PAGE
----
Increase your big book collection ten fold by projecting Tar Heel Readers onto an interactive whiteboard or projector. Use interactive shared reading lessons to strengthen student recognition of common sight words, concepts of print, decoding skills, and use syntax cues and unlock the meaning of text. Ask students to circle known sight words, count the number of words in a sentence, trace capital letters, or point to the first letter of a word during a choral read. Help ESL/ELL students by creating books out of photos from class field trips, events, or experiments. Integrate text that uses key vocabulary words and creates reading materials that are both relevant to grade level curricular standards and match your student's readability level. All books you publish on the web site are public domain and available to all other users. Be sure to get parent permission before publishing student books on-line. In order to create a book, users will need to register. Unfortunately, this requires users to email gb@cs.unc.edu to request of an invitation code. With this code, simply create a username, submit your name, and email address. Set up a single teacher account and have all the students use that login to avoid safety concerns. Be sure to include this site on your class web page for students to access both in and outside of class for further reading practice.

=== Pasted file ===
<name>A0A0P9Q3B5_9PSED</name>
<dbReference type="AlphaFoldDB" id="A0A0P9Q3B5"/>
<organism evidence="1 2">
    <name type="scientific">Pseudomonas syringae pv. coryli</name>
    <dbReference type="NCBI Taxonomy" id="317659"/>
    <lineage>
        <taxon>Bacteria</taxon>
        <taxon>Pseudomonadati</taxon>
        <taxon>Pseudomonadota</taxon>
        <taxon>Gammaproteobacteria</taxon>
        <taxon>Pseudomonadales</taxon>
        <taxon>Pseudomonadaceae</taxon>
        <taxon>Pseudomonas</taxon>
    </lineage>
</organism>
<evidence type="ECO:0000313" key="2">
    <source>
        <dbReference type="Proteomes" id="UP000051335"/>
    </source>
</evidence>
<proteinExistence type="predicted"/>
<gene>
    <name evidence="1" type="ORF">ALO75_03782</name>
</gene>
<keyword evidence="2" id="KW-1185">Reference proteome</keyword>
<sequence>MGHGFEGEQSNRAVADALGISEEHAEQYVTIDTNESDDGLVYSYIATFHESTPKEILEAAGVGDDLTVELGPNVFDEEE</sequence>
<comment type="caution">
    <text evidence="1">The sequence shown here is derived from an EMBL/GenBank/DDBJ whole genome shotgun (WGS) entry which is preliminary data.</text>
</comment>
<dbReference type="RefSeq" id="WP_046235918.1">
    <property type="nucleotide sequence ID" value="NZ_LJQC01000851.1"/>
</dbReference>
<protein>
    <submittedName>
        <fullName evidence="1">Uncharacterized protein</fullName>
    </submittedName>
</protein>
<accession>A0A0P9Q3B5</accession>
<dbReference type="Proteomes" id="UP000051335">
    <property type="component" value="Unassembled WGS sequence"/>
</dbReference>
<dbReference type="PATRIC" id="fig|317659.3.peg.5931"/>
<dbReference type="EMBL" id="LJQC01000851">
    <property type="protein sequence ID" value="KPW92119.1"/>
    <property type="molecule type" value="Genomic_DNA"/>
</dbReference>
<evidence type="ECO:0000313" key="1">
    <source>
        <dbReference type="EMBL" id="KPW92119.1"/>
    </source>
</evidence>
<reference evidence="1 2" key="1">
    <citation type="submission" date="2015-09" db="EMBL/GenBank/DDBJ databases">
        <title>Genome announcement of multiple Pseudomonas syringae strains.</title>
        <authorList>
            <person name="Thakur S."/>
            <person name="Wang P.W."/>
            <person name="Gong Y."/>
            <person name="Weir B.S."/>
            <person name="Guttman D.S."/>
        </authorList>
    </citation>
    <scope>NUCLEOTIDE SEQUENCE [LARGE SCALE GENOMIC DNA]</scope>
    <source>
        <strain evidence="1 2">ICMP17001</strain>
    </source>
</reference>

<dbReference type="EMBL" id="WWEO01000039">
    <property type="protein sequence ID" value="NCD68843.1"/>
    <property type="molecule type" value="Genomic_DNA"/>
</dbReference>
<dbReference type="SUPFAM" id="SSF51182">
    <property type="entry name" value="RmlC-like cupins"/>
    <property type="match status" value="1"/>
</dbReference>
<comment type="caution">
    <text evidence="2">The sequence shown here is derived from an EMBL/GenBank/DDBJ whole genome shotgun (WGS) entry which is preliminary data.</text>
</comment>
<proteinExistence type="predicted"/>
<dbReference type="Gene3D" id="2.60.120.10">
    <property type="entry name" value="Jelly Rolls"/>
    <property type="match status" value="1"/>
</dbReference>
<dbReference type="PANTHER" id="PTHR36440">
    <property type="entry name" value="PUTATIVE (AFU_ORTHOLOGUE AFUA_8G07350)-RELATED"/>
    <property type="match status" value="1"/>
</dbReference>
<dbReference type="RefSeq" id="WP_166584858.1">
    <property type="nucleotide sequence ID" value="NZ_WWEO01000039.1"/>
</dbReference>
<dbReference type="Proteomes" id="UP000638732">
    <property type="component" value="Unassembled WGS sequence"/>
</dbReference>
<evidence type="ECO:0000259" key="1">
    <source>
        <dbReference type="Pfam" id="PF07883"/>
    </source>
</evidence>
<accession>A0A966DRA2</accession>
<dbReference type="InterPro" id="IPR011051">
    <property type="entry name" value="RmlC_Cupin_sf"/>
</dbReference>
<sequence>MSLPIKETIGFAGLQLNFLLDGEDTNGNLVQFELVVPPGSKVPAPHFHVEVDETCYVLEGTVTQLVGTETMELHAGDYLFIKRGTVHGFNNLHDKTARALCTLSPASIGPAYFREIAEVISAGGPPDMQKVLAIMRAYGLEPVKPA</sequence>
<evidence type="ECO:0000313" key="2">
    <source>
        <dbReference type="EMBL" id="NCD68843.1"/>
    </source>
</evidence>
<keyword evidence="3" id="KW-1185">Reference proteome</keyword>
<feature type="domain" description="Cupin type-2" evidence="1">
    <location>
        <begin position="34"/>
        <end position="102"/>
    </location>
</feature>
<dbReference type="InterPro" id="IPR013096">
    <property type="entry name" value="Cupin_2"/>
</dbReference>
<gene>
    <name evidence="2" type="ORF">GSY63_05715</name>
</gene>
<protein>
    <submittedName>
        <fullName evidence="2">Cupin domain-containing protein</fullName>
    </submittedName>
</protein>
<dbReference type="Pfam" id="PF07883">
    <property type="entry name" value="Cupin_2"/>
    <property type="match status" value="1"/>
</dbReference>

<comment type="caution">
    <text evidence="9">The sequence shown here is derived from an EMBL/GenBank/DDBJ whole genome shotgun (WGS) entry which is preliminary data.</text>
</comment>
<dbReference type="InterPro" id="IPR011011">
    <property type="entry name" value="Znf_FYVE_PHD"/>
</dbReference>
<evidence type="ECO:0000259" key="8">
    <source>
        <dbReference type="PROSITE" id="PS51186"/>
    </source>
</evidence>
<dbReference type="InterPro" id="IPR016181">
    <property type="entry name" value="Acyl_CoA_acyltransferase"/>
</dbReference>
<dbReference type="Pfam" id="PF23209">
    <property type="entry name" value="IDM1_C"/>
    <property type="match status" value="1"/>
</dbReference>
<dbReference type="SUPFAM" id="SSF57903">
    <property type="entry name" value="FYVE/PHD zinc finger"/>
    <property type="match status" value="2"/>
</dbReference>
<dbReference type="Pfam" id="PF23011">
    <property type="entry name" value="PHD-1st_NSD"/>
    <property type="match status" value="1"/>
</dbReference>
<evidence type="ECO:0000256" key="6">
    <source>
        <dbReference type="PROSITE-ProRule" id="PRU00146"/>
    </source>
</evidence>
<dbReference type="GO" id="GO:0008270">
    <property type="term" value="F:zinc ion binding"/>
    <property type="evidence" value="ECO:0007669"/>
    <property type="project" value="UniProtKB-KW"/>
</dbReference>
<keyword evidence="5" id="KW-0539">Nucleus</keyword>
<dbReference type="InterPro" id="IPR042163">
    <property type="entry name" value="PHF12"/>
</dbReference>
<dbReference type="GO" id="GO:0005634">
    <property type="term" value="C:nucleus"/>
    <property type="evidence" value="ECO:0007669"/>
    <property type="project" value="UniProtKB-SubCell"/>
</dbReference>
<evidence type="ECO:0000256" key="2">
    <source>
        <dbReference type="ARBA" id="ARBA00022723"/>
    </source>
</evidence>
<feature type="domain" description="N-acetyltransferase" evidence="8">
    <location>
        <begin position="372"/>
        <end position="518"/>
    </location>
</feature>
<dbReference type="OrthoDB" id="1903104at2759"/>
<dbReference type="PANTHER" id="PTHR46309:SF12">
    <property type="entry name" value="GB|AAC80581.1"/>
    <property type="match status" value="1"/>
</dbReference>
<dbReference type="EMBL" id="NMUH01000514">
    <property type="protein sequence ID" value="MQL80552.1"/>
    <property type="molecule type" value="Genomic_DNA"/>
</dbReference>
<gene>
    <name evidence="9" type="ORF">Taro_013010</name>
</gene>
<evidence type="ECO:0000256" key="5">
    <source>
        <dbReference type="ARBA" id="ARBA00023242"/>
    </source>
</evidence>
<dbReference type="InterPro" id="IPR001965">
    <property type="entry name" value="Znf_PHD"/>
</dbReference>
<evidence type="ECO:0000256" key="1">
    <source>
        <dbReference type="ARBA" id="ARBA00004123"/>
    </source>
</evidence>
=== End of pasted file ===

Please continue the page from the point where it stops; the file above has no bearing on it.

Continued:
This resource requires Adobe Flash and PDF reader software like Adobe Acrobat.

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Tagul - tagul.com

Grades
4 to 12
1 Favorites 0  Comments
 
This site takes any quotation or poem and creates a "word cloud" (graphical display) of the words in a passage of text. Paste in any passage or the URL for ...more
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This site takes any quotation or poem and creates a "word cloud" (graphical display) of the words in a passage of text. Paste in any passage or the URL for any blog entry or web page (including newspapers online) to create a word cloud of the text. This resource is currently free while in beta and intends to keep it free for NON PROFIT only. Enhance basic word clouds by using this site to create clouds in various shapes, use mouse rollover options, use font effects, and more. Elevate your word clouds into an art form. Once registered, change your password by clicking on the profile tab and entering your changes. Before creating a word cloud, agree to their terms that includes only using appropriate content. Copy and paste series of words or use the url of a page where the words can be found. Choose a shape such as a heart, cloud, or geometric patterns. Choose a font as well as other options, and then click "Build the Cloud." Preview your cloud before saving.